The Journal of Immunology 09/2002; 169(3):1151-8. · 5.52 Impact Factor
[show abstract][hide abstract] ABSTRACT: Long-term resistance to Toxoplasma gondii is dependent on the development of parasite-specific T cells that produce IFN-gamma. CD28 is a costimulatory molecule important for optimal activation of T cells, but CD28(-/-) mice are resistant to T. gondii, demonstrating that CD28-independent mechanisms regulate T cell responses during toxoplasmosis. The identification of the B7-related protein 1/inducible costimulator protein (ICOS) pathway and its ability to regulate the production of IFN-gamma suggested that this pathway may be involved in the CD28-independent activation of T cells required for resistance to T. gondii. In support of this hypothesis, infection of wild-type or CD28(-/-) mice with T. gondii resulted in the increased expression of ICOS by activated CD4(+) and CD8(+) T cells. In addition, both costimulatory pathways contributed to the in vitro production of IFN-gamma by parasite-specific T cells and when both pathways were blocked, there was an additive effect that resulted in almost complete inhibition of IFN-gamma production. Although in vivo blockade of the ICOS costimulatory pathway did not result in the early mortality of wild-type mice infected with T. gondii, it did lead to increased susceptibility of CD28(-/-) mice to T. gondi associated with reduced serum levels of IFN-gamma, increased parasite burden, and increased mortality compared with the control group. Together, these results identify a critical role for ICOS in the protective Th1-type response required for resistance to T. gondii and suggest that ICOS and CD28 are parallel costimulatory pathways, either of which is sufficient to mediate resistance to this intracellular pathogen.
The Journal of Immunology 08/2002; 169(2):937-43. · 5.52 Impact Factor
[show abstract][hide abstract] ABSTRACT: Inducible costimulator (ICOS) and B7-related protein-1 (B7RP-1) constitute a receptor-ligand pair involved in T cell costimulation. In this study, the stimulatory effects of B7RP-1 on cellular and humoral immune responses were investigated giving mice a construct with the extracellular domain of murine B7RP-1 fused with human IgG1 Fc (B7RP-1-Fc). B7RP-1-Fc stimulated contact hypersensitivity (CH) given near either the time of sensitization or challenge with oxazolone. When given near challenge time, B7RP-1-Fc stimulated CH more than a construct containing the extracellular domain of murine B7.2 and Fc (B7.2-Fc). B7RP-1-Fc increased the number of cells in lymph nodes draining the skin sensitized with oxazolone, especially activated T cells. B7RP-1-Fc also increased the ability of the cells in these lymph nodes to induce CH when transfused into naive mice. B7RP-1-Fc stimulated the production of anti-keyhole limpet hemocyanin (KLH) Ab, increasing anti-KLH IgG, IgG2a, and IgE, whereas B7.2-Fc did not affect this production. B7RP-1-Fc also increased the number of cells in lymph nodes draining the skin immunized with KLH and their production of IFN-gamma, IL-4, and IL-10 in response to KLH. Finally, B7RP-1-Fc increased the presence of eosinophils in the bronchoalveolar lavage and lungs of mice sensitized and challenged with OVA so to mount an asthmatic reaction. B7RP-1-Fc stimulates both cellular and humoral immune responses in vivo by increasing number and function of T and B cells reacting to Ag exposure.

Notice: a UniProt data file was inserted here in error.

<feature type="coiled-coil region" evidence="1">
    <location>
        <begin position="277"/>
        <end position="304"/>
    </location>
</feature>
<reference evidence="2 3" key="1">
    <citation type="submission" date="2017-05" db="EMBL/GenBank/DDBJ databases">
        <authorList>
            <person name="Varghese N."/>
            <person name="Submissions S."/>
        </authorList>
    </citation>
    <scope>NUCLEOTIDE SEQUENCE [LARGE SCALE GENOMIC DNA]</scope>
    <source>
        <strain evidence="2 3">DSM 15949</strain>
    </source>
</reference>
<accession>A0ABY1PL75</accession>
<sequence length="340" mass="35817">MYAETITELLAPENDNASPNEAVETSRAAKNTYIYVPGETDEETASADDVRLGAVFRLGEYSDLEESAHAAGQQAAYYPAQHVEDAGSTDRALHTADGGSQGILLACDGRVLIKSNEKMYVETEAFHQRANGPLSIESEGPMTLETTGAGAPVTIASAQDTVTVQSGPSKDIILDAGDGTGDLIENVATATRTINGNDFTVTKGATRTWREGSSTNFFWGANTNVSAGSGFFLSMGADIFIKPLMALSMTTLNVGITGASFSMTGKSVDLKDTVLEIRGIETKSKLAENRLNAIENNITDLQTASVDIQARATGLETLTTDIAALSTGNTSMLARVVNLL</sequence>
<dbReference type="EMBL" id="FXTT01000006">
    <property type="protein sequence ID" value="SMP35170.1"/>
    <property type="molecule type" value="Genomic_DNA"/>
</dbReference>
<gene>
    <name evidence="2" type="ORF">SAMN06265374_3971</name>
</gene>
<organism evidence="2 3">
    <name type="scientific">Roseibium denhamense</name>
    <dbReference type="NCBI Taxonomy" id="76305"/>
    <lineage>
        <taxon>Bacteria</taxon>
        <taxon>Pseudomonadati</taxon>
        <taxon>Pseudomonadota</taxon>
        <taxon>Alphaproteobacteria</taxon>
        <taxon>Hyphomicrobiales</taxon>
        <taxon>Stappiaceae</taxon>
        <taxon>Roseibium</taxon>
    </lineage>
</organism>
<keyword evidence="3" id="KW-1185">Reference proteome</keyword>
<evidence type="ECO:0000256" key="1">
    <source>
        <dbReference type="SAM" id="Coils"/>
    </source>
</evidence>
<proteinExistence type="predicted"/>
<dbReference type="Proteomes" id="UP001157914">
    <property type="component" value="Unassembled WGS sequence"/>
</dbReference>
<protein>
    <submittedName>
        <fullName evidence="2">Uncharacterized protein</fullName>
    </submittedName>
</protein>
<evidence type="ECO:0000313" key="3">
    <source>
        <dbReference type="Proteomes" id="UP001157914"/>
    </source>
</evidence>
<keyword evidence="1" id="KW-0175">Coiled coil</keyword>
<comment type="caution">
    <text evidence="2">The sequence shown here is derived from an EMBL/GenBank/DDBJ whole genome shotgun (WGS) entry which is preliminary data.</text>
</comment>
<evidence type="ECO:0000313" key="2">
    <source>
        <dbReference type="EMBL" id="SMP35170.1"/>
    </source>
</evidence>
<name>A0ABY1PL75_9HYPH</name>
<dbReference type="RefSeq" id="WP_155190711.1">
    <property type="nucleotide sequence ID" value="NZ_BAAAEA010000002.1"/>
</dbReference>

The Journal of Immunology 06/2001; 166(9):5578-84. · 5.52 Impact Factor
[show abstract][hide abstract] ABSTRACT: The outcome of T-cell responses after T-cell encounter with specific antigens is modulated by co-stimulatory signals, which are required for both lymphocyte activation and development of adaptive immunity. ICOS, an inducible co-stimulator with homology to CD28, is expressed on activated, but not resting T cells, and shows T-cell co-stimulatory function in vitro. ICOS binds specifically to its counter-receptor B7RP-1 (refs 5,6,7), but not to B7-1 or B7-2. Here we provide in vivo genetic evidence that ICOS delivers a co-stimulatory signal that is essential both for efficient interaction between T and B cells and for normal antibody responses to T-cell-dependent antigens. To determine the physiological function of ICOS, we generated and characterized gene-targeted ICOS-deficient mice. In vivo, a lack of ICOS results in severely deficient T-cell-dependent B-cell responses. Germinal centre formation is impaired and immunoglobulin class switching, including production of allergy-mediating IgE, is defective. ICOS-deficient T cells primed in in vivo and restimulated in vitro with specific antigen produce only low levels of interleukin-4, but remain fully competent to produce interferon-gamma.